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The World Cancer Report released by the World Health Organisation (WHO) early this year was shocking. Not only the worldwide burden of cancer has increased many times, middle-income and poor countries account for more than 60% of the globe’s cancer cases and 70% of deaths. This confirms what we know from India’s cancer registry released by Indian Council of Medical Research last year. Cancer is exploding. Way back in 2006, India’s National Cancer Control Programme’s forecast was that by 2026, more than 1.4 million people will be in the grip of some form of cancer. It also said that exposure to environmental carcinogens is the most important reason for cancer.

People are living longer but cancer deaths are also taking a heavy toll. Is public policy in India responding adequately? Clearly not, as is evident in the case of air pollution. The International Agency for Research on Cancer of WHO has declared outdoor air pollution, particulate matter and diesel particulates as top carcinogens with strong links with lung cancer. But India’s public policy has not responded to this.

Official policy remains mute even when the joint epidemiological study of Central Pollution Control Board and Chittaranjan National Cancer Research Institute throw up stunning evidence. Their 2012 study states that most of the airway diseases including cancer take a long latent period to develop and early cellular changes can help to identify the persons at risk. They have found early changes in airways cells—the pathway of cancer—to be “four to five-times more prevalent among the residents of Delhi who are chronically exposed to high level of air pollution".

Scientists from the Chittaranjan National Cancer Research Institute in Kolkata say they are now seeing higher incidence of cancer among the young. Doctors from All India Institute of Medical Sciences say 30% of lung cancer patients do not have any history of smoking. A few Indian studies have evaluated volatile organic compounds, benzene, polycyclic aromatic hydrocarbons (PAH), all known carcinogens that come largely from vehicles. In Delhi, Kolkata and Bangalore, air quality data indicate unacceptable levels of benzene, PAH and heavy metals.

These official findings and the minimal toxin programme are not used effectively to inform public policy for stringent emissions standards for vehicles and industry. CPCB has notified hazardous pollutants for the industrial sector. Its reports have listed toxins from vehicles including benzene, butadiene, chromium and diesel particulate matter. Ambient air quality standards have been revised to include six air toxins and heavy metals. But their capacity to monitor and regulate toxins is dismal. Some deadly carcinogens like mercury are not even regulated despite their proven links to cancer.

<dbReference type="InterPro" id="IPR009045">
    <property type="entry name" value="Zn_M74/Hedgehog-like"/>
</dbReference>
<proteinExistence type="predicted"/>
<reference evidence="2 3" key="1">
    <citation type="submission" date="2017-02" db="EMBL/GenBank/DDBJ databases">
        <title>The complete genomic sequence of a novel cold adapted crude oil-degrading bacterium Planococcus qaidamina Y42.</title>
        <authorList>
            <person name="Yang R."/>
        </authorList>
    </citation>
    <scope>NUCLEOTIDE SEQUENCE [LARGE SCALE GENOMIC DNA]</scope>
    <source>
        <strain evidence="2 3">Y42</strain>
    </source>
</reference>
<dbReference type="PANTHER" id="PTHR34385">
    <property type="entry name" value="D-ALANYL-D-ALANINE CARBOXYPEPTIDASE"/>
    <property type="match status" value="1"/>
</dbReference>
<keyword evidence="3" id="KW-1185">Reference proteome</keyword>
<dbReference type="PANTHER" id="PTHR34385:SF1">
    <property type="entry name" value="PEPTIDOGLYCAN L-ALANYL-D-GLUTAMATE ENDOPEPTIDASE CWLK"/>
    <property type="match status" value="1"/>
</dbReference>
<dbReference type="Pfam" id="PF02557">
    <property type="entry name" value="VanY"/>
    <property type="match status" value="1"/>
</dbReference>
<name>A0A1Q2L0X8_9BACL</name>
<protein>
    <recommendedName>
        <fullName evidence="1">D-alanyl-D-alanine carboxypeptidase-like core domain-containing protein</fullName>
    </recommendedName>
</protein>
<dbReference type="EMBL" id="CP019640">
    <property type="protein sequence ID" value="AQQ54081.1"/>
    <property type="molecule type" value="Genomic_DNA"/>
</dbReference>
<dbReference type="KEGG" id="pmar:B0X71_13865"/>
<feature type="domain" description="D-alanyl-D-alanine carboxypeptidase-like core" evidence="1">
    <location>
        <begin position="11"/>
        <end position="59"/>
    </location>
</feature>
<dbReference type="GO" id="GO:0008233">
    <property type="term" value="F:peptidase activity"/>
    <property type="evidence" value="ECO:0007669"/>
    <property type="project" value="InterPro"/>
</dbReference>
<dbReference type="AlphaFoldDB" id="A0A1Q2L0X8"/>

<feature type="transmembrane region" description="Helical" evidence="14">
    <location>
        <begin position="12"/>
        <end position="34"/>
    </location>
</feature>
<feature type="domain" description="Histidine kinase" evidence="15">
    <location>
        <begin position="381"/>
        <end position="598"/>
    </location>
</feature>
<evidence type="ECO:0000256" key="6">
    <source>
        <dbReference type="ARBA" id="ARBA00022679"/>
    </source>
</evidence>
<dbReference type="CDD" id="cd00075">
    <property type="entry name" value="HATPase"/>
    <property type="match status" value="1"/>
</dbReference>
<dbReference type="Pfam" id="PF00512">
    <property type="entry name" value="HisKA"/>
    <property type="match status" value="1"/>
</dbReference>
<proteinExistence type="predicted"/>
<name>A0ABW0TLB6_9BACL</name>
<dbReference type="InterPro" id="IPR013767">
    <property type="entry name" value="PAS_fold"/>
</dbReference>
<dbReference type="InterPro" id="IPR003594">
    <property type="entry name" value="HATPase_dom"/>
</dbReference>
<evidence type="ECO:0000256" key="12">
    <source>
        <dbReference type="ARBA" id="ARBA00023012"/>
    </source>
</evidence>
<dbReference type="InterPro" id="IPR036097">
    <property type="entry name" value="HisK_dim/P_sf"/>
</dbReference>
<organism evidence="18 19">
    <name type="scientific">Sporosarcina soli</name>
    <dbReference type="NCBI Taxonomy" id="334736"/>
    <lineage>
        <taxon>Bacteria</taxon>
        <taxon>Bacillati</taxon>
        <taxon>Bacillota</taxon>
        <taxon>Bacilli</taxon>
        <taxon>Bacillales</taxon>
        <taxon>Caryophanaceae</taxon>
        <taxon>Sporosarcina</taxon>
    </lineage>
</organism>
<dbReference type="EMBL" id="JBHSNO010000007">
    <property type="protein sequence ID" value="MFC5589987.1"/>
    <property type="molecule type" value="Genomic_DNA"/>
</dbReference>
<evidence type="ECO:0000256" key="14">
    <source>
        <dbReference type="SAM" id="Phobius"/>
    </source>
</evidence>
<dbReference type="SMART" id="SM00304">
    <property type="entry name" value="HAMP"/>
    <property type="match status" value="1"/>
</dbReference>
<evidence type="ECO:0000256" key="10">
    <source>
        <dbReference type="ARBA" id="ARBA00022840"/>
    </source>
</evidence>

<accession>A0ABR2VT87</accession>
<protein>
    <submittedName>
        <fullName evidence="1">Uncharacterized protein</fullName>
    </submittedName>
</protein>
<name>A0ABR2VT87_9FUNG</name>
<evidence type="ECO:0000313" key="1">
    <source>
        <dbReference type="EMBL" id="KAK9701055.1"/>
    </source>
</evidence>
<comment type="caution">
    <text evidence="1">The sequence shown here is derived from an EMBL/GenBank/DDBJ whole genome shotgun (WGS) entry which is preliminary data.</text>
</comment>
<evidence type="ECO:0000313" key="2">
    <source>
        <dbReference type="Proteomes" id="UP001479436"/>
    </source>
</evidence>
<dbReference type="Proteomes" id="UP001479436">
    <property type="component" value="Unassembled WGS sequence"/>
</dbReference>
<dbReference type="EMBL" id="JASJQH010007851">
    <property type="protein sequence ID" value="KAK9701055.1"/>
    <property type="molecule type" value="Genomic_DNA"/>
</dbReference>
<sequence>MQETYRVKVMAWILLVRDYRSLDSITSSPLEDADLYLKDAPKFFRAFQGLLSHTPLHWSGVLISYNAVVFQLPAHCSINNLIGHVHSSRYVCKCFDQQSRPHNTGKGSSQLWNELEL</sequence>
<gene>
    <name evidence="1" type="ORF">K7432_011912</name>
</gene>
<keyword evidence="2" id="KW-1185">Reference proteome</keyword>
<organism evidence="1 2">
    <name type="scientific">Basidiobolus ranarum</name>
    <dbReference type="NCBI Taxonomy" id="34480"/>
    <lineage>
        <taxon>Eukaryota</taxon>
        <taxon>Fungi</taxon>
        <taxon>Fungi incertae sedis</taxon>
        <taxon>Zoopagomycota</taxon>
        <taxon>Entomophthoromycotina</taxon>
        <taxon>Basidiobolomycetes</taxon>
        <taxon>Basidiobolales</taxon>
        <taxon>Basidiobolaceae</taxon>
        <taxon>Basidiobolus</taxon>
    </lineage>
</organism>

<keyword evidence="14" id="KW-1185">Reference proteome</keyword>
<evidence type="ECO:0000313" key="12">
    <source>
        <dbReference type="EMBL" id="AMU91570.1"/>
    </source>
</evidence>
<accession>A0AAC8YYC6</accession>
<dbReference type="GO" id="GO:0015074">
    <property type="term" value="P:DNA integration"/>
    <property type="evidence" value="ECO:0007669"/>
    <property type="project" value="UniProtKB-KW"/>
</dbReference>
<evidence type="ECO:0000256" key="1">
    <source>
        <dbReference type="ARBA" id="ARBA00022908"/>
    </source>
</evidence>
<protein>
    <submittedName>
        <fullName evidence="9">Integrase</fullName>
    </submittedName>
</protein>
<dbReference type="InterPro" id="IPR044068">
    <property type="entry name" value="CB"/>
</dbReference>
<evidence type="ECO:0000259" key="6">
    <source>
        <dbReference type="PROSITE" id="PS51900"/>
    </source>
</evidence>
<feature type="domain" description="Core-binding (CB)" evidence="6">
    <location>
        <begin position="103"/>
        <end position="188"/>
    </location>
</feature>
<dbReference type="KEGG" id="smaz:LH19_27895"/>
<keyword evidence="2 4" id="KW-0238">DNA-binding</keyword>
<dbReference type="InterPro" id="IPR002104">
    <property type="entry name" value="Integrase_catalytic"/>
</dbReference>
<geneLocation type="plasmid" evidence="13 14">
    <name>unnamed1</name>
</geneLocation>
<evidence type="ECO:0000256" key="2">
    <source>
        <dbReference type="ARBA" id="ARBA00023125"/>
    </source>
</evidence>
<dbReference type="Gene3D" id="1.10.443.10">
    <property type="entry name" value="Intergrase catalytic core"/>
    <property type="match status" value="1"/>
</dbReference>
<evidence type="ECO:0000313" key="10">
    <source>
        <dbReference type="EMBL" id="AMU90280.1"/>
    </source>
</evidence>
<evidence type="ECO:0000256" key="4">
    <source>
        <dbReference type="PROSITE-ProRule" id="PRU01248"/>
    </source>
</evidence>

What’s slowing down action in India is the refusal to act on available evidence, dismissing them as insufficient and inconclusive, and using lack of local research as an excuse for inaction. But globally, regulators are using hard evidences as well as applying the precautionary principle to restrict use of toxins and cut emissions that have a reasonable chance of causing significant harm. This is important when thousands of chemicals have found ways into manufacturing processes and consumer products, and emissions from vehicles and industry have increased even before their toxic effects could be evaluated fully.

It is suicidal to wait for the perfect proof to act on suspected or proven carcinogens because exposure today will show up as cancer much later in life. It takes 15 to 30 years for cancer to surface and pass on to the next generation. This requires urgent action to prevent exposure early in life. The US Environmental Protection Agency (EPA) has identified about 190 air toxins, but to set standards and regulations for each of them will take far too long. So far, detailed regulations have been developed only for a bunch of them. The EPA has taken the extra step to set emissions limits of a toxin in relation to the best performing technologies in the industry through the maximum achievable control technology programme to cut risk. It can also ask for more stringent limit to protect health. Europe regulates as well as takes the precautionary approach to bar toxins.

It’s clear that more research is needed. But India cannot shift the burden of proof to the victims of pollution. The onus should be on the industry that introduces chemicals and technologies. People cannot offer to be the guinea pigs to prove the lethal effects for our government to act.

The policy question is not whether India has enough evidence but whether it has the wisdom to respond to the global body of knowledge to kick in stringent controls quickly. What is the point of rapid economic growth if the current and future generations mutate?

Anumita Roychowdhury is executive director, research and advocacy, at Delhi-based non-profit Centre for Science and Environment.

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